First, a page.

If Trump does not reach 1,237 delegates by the party’s convention, delegates are not bound to their state’s primary results — meaning they could select another candidate or someone outside the race.
Susan Roberts, a political science professor at Davidson College, called the Tuesday primaries “elimination day” for the candidates. And after a loss in his home state of Florida, Sen. Marco Rubio, R-Fla., suspended his campaign.
The gubernatorial race left few surprises, as N.C. Gov. Pat McCrory swept his primary opponents, and current N.C. Attorney General Roy Cooper won 68.76 percent of the vote for the Democrats.
Rob Schofield, policy director at N.C. Policy Watch, said running within a Republican party led by Trump could present an additional challenge for McCrory come November.
“In general, the governor, Sen. (Richard) Burr, others who are going to be on the ballot in November are very concerned about running with Donald Trump and what it would mean for their prospects,” he said. “It’s a wild card.”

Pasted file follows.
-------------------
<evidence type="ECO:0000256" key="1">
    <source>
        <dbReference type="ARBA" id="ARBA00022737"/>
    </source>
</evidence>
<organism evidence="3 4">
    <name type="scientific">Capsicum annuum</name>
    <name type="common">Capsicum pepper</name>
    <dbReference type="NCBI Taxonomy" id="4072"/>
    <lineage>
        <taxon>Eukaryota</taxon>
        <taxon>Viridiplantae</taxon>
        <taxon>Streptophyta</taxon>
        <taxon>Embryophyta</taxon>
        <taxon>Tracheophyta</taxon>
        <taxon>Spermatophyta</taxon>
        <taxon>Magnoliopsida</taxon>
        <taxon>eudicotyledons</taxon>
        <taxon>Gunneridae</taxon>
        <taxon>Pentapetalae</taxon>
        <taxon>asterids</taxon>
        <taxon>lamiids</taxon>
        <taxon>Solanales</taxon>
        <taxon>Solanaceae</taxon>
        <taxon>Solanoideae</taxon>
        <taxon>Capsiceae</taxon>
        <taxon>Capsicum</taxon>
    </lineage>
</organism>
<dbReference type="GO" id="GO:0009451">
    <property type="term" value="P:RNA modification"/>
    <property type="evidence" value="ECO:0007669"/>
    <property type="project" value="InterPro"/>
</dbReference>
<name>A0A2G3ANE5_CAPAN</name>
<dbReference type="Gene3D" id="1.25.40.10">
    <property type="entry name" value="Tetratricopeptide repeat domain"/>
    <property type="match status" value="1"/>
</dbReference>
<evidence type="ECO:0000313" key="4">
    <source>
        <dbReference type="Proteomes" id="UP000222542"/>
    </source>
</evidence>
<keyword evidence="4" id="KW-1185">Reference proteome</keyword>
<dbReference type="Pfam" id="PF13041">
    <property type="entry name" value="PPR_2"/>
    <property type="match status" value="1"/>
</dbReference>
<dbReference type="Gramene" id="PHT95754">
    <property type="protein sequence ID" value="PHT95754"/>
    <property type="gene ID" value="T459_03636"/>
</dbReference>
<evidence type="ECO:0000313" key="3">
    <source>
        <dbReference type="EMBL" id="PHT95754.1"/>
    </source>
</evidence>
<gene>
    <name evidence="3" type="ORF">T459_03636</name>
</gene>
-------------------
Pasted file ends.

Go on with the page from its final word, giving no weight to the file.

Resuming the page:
Attorney General Race
Without an incumbent — given current Attorney General Cooper’s run for governor — the race is likely to be a toss-up in November, Schofield said.
For the Republicans, Buck Newton beat Jim O’Neill 54.92 percent to 45.08 percent. And state Sen. Josh Stein, D-Wake, clinched a Democratic victory with 53.45 percent of the vote.
U.S. Senate Race
Incumbent Sen. Richard Burr, R-N.C., defeated his challengers for the Republican Senate primary with 61.41 percent of the vote.
Mitch Kokai, a senior political analyst for the John Locke Foundation, said Burr’s majority was not as high as expected for an incumbent.
“He might need to shore up his base with conservatives while pursuing independent and unaffiliated voters for the fall,” he said.
Deborah Ross easily defeated her three Democratic opponents for the Senate primary nomination — Ernest Reeves, Chris Rey and Kevin Griffin — with 62.37 percent.
He said she will face fierce competition against Burr, who has served two terms in the Senate and has experience in the House.
“If the Democratic presidential candidate does especially well in the state, that would give a boost to Democratic candidates like Deborah Ross,” UNC journalism professor Ferrel Guillory said.